Thanks to the turkey this coming holidayPublished 11:05am Monday, November 19, 2012
Column: Something About Nothing
I am thankful this Thanksgiving for the turkey that gave his life so that I might eat turkey and dressing this Thanksgiving. Many turkeys give their lives each year in sacrifice to those who celebrate Thanksgiving in true tradition. There was an abundance of turkeys when the settlers came to America. Food was sparse, and turkey was easily accessible. The tradition is still celebrated today. It is time to thank Mr. Turkey for giving his life so unselfishly.
All kidding aside, I am thankful for being blessed enough to be able to put a Thanksgiving turkey on my table. I am thankful for the family that will come and share our meal. I am thankful for a day put aside to remember all that we are blessed with here in this country. I am thankful for our ancestors that worked hard so we could have a future.
It is so easy throughout the year to forget that we do have things to be thankful for. It is easier to find those experiences that we are unhappy with. It is easy to find fault with each other, with our government, with our jobs, with our churches and the list can go on.
I, too, have found myself in a complaining mode quite a bit throughout the year. The more I complain the more I forget to be thankful. When I feel I don’t have anything to be thankful for I forget to look for the blessings of tiny events in my life that remind me that there is hope.
I listen to the news and feel despair because of all the violence in our society. I feel despair because there are times when I wonder where all the honesty and integrity of the American people has gone.
Where are the people we can look up to and admire? They don’t have to be perfect people, but honest people who make mistakes, own up to their mistakes and wouldn’t steal from another. According to the news, our society seems to be rampant with discord.
Where is thankfulness and thanksgiving when people are bullying other people? Where is the blessing in homelessness and sickness? Where is the soul of those who are murdering and injuring others?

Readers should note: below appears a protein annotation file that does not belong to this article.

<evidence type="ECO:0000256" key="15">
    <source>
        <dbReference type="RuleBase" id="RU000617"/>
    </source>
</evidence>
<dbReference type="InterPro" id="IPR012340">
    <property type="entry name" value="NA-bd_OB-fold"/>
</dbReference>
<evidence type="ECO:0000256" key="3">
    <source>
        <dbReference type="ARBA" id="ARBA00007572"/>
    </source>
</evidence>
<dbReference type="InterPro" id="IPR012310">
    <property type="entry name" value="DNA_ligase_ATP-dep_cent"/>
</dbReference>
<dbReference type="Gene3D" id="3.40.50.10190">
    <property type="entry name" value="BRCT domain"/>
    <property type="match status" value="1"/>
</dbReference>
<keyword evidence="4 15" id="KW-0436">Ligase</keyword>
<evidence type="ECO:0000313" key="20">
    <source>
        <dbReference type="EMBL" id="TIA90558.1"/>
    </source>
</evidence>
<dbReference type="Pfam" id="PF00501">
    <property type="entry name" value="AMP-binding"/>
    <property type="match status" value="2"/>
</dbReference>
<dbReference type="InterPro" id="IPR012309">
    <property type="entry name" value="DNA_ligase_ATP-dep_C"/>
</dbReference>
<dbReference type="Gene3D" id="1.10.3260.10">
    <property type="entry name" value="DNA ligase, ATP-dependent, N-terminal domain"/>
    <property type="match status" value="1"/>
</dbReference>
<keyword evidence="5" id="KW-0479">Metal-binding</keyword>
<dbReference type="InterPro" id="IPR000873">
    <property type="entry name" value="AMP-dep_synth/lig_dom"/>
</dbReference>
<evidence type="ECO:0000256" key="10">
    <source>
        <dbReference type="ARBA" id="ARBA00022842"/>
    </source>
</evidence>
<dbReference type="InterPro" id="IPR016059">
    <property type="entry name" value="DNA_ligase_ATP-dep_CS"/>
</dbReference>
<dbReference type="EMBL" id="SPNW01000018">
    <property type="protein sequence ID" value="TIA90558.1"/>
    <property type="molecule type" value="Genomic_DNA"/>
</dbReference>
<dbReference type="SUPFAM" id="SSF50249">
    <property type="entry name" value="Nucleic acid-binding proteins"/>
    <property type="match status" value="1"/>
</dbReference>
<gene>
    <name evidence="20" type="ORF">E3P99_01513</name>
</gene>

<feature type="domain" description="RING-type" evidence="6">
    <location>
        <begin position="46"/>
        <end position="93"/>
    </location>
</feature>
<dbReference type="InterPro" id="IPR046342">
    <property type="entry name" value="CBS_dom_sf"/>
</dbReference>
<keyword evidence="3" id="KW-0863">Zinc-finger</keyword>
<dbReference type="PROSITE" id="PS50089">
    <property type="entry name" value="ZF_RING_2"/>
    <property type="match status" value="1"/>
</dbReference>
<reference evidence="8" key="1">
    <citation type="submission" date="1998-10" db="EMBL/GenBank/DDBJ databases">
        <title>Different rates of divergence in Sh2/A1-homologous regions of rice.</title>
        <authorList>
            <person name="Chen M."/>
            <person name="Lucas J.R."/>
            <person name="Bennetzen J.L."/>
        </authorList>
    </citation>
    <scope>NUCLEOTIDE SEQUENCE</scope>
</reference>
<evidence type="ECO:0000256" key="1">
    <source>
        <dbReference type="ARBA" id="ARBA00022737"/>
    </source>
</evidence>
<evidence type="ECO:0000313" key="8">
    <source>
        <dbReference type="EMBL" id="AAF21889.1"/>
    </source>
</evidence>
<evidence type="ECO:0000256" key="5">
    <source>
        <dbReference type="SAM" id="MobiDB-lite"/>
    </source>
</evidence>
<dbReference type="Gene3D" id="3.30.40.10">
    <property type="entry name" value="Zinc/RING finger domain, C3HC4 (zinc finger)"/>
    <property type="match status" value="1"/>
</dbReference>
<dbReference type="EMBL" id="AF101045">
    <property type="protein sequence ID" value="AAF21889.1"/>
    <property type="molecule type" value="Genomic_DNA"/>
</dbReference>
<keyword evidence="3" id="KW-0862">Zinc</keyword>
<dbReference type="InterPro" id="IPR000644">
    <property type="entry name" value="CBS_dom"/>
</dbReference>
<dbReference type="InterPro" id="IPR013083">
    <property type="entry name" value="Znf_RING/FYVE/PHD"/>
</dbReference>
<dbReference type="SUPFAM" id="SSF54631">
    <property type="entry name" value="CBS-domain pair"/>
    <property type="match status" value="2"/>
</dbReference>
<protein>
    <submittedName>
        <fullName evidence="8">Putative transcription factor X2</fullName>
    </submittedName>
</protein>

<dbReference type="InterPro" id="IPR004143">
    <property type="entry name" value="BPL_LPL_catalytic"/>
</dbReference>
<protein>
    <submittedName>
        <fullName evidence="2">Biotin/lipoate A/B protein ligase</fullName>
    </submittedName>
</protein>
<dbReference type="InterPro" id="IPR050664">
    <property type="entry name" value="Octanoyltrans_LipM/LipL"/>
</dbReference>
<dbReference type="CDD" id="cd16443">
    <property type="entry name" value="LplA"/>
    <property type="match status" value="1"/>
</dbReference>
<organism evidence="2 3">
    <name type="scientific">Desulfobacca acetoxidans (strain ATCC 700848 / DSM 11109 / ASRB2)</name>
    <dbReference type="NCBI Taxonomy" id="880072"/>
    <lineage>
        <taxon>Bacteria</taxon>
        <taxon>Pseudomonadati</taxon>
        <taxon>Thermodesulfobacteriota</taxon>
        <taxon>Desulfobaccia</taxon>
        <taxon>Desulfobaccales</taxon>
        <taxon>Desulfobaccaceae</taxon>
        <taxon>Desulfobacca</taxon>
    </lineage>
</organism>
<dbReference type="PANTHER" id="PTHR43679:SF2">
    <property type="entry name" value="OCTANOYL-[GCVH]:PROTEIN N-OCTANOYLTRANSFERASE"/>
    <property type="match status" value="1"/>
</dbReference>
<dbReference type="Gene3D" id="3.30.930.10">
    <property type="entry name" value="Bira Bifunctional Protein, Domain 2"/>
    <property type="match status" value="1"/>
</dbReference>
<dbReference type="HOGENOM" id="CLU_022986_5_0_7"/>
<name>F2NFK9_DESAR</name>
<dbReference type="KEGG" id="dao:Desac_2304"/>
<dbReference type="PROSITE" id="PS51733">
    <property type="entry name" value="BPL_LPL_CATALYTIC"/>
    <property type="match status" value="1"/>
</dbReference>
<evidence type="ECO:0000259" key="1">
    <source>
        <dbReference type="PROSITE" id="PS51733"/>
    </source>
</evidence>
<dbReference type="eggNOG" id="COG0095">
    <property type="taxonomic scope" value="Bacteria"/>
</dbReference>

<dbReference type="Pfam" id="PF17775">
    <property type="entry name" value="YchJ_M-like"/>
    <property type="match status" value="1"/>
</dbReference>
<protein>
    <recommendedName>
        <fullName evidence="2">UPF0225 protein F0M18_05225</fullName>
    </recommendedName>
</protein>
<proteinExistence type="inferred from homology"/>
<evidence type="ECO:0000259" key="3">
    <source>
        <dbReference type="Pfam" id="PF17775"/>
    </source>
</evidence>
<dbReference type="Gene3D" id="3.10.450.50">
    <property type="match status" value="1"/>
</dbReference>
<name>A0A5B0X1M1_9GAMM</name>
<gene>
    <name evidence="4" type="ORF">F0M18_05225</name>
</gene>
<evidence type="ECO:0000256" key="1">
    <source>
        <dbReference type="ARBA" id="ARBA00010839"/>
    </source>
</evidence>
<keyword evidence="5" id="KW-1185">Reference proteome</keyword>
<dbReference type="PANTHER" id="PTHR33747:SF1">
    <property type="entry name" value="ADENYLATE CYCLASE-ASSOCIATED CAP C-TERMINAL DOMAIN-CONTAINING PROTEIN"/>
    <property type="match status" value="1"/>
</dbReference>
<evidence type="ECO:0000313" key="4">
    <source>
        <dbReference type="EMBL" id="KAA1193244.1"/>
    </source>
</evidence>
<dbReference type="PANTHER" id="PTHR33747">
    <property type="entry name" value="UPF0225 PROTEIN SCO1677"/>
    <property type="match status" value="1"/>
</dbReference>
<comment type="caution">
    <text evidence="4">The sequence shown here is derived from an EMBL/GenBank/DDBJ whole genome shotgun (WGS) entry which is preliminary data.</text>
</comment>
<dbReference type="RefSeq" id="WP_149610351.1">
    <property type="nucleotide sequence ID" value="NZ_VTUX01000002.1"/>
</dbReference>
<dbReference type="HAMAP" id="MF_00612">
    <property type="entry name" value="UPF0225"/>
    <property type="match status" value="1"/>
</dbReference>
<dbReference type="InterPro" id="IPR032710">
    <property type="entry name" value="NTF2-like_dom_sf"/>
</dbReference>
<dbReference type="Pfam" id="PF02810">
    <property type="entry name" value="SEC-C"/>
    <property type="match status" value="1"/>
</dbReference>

Black Friday is being moved up. People no longer are being given the gift of being able to spend holidays with their families. Lines are long for the latest and the greatest bargain. We are bombarded by the shopping message for Thanksgiving. We hurry to finish our dinner or we for go it all together for the shopping instead of a day of games and fun with family. That is our world today.
Yes, I listen and I watch and I wonder and I complain until a moment such as the purr of a kitten or the voice of a friend pulls me back to see the joy and wonder that is around me. These little bits and moments remind me that there is good in the people around us.
All of the news and the shopping frenzy and the headlines of the world dominate our lives if we let it. In reality I believe that there is more good news than bad news. I believe that we have more to be thankful for in the deeds and love of people than we know. We don’t shout our thankfulness the way the headlines shout the violence. For those that their only contact with the world is frenzied headlines they might not hear the silent ways that show us that we have something to be thankful for.
Hopefully the people who make the news on Thanksgiving Day and the day after are not the people who trample someone to get the best bargain. Hopefully, the news will be about the food that is given to the homeless, the families that spend time together, the people who give their time to be a blessing to someone else on Thanksgiving Day.
I can’t help but wonder what our world would be like if we shouted our thankfulness loudly and exuberantly every single day. If instead of doing it quietly, we would become the loud headlines. Would it change the world? Perhaps the world doesn’t need to be changed, just the headlines do.
You know I am a dreamer. That is a dream. I would like to believe I am going to be this energetic thankful person that doesn’t let the world get in the way of my Thanksgiving. But I am human, and you probably will hear me complaining and forgetting to keep thanksgiving in my heart, too.
However we choose to spend our Thanksgiving I hope it will be a time to be thankful. We should carry Thanksgiving in our heart all year long. Maybe instead of a New Year’s resolution we should make a Thanksgiving resolution to look for a moment of thankfulness every moment of our lives.
And if you should meet Mr. Turkey before your Thanksgiving dinner, remember to thank him, after dinner will be too late.
Wells resident Julie Seedorf’s column appears every Monday. Send email to her at firstname.lastname@example.org.